Medellín, despite its growing popularity, embraces change the way Kim Jong Un champions democracy.
Ok, so it’s not that bad, but paisas tend to be very traditional. One aspect of their culture I noticed upon moving here is that all the paisa men wore pants. If they wore shorts, it was to go to the gym or do some other kind of exercise.
That has changed.
In the last year, I have noticed paisas wearing shorts everywhere: the grocery store, the mall, various neighborhoods.
Keep in mind, this occurs during the daylight hours 90 percent of the time. At night, wearing pants, especially jeans, is still the dominant fashion trend.
As Jeff, one of our new writers, once told me, his girlfriend and her friends favor guys who wear pants on a date, and I concur, for the most part. Once, on a mid-afternoon date to Café Zeppelin, I wore shorts.
So then why the change of style at other times? Melissa will tell you more about men’s fashion overall in a future story, the same way she did with her informative piece of what women wear here.
In my story, I’ll focus only on shorts and I have a few theories for the fashion shift. I even asked some people in the fashion field their thoughts, to give this story a more diverse perspective.
My first theory is Colombians are strongly influenced by European and North American culture. Just look at all the fast food places around Medellín, the McDonald’s and Burger Kings, and is it just me or are there not an inordinate amount of Subway sandwich shops now?
Heck, even a Starbucks opened in Bogotá recently, and one will no doubt be coming to Medellín as the company announced plans to open 50 locations in Colombia.
Tourism is another factor.
The Colombian government estimates that the country will welcome more than 4 million tourists this year, a new record, and many of these tourists wear shorts.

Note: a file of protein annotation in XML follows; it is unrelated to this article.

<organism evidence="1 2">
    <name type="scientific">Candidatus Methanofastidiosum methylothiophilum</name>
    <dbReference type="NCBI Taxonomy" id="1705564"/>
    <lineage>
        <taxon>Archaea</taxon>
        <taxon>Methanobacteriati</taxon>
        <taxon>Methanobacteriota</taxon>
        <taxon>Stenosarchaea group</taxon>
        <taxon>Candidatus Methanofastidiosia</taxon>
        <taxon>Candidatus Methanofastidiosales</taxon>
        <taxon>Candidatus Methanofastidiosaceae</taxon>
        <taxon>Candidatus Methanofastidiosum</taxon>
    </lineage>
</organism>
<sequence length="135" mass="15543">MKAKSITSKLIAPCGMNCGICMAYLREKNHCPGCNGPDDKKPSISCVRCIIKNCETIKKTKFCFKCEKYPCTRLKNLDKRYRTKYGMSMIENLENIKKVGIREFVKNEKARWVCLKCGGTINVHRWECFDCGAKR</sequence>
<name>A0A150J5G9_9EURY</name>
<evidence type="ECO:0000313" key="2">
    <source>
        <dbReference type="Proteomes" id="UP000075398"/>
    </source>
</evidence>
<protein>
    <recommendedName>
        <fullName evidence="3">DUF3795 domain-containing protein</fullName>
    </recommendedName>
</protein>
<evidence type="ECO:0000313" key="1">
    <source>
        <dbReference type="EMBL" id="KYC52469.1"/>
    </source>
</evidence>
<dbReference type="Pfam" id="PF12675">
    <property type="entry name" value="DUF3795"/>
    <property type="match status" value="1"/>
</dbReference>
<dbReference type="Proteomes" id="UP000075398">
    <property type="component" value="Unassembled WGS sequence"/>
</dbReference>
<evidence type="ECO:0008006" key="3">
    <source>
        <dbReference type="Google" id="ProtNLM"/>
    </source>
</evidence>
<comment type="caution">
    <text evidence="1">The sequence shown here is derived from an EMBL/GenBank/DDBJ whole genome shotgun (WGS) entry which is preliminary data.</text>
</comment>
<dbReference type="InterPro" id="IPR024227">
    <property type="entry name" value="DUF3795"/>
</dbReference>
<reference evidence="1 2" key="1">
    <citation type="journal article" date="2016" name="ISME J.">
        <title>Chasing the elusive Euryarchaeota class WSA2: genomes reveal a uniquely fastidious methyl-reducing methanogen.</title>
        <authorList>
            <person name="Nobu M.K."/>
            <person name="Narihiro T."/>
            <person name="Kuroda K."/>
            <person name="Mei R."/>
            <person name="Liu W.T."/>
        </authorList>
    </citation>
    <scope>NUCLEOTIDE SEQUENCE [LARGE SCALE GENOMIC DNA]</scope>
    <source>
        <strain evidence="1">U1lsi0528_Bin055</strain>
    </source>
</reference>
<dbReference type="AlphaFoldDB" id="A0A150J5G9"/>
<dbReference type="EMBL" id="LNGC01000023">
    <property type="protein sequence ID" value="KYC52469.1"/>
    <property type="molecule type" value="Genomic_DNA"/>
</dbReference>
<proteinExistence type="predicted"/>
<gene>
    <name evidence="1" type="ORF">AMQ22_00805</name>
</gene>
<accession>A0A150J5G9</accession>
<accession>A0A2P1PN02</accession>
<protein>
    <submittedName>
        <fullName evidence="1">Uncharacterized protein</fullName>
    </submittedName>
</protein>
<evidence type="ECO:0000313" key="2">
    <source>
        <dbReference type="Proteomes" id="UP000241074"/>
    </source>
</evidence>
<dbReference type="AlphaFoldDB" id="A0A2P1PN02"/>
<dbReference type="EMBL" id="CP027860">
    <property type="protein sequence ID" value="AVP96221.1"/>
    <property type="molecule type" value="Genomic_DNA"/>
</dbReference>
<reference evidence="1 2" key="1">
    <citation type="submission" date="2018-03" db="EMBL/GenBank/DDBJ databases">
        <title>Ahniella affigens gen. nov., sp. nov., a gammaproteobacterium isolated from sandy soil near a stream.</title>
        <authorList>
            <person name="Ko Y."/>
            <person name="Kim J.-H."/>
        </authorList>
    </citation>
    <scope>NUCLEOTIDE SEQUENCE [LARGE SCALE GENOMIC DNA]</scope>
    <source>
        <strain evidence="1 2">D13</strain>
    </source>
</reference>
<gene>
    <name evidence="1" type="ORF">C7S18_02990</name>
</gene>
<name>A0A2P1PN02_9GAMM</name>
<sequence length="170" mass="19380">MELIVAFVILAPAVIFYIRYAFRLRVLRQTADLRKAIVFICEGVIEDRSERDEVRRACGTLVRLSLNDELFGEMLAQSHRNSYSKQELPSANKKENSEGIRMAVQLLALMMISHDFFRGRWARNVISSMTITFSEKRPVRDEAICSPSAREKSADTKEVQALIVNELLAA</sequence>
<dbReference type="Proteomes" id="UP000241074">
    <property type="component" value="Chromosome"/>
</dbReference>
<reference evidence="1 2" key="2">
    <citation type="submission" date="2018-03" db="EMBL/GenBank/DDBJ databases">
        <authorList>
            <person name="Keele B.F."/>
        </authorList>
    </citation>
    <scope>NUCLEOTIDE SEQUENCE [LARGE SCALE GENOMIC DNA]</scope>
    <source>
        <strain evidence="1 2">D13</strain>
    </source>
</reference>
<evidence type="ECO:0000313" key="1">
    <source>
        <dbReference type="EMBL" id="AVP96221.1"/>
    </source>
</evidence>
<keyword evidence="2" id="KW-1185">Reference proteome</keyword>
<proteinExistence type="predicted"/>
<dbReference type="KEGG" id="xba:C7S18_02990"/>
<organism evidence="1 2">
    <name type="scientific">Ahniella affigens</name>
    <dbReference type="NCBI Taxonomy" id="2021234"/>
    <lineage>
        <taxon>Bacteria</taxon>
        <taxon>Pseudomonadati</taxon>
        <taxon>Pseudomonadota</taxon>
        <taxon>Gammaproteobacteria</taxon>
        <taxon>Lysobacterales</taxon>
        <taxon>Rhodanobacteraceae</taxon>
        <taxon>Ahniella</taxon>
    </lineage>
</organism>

The locals notice this, said Steven Marin, whose family owns Lonmar Itda, a textile company in nearby Barbosa that makes clothing for popular Colombian brands such as Chevignon and Stop Jeans.
“Gringos rock the shorts and sandals,” he said.
There are other factors as well.
“Big brands like Chevignon and Americanino have been investing in publicity to sell more Bermudas and shorts for both men and women,” he said. “Plus an increase in temperature. Shorts are the practical way to go.”
With the El Niño weather phenomenon, it has been hotter and drier this year, so I’d have to agree with him there.
So does Mauricio Velasquez, director of the design and fashion wing of the Escuela de Arquitectura y Diseño at Universidad Pontificia Bolivariana.
“Hace mucho calor,” Velasquez said, referring to the last couple of summers, the latest hotter than the last, and that one hotter than the one before.
That makes shorts more a necessity, he said, than a commodity.
But that’s not all.
Velasquez cited foreigners having an influence as well, but not necessarily when they’re visiting Medellín, more so just by living their lives the way they do at home. With the city libraries either new or upgraded to make them as modern as any in the world, the younger generations are able to see what people are doing around the world with the click of a mouse.
“Es un fenómino del Internet,” Velasquez said.
I have an Australian friend, someone who is like a little brother to me, who used to drive me crazy by wearing shorts everywhere in Medellín. It attracted attention, especially when he wore a pair as short as players in the 1980s NBA.
That style has yet to catch on here and probably never will, but otherwise, should he return and wear a pair that at least touches his knees, he would fit right in.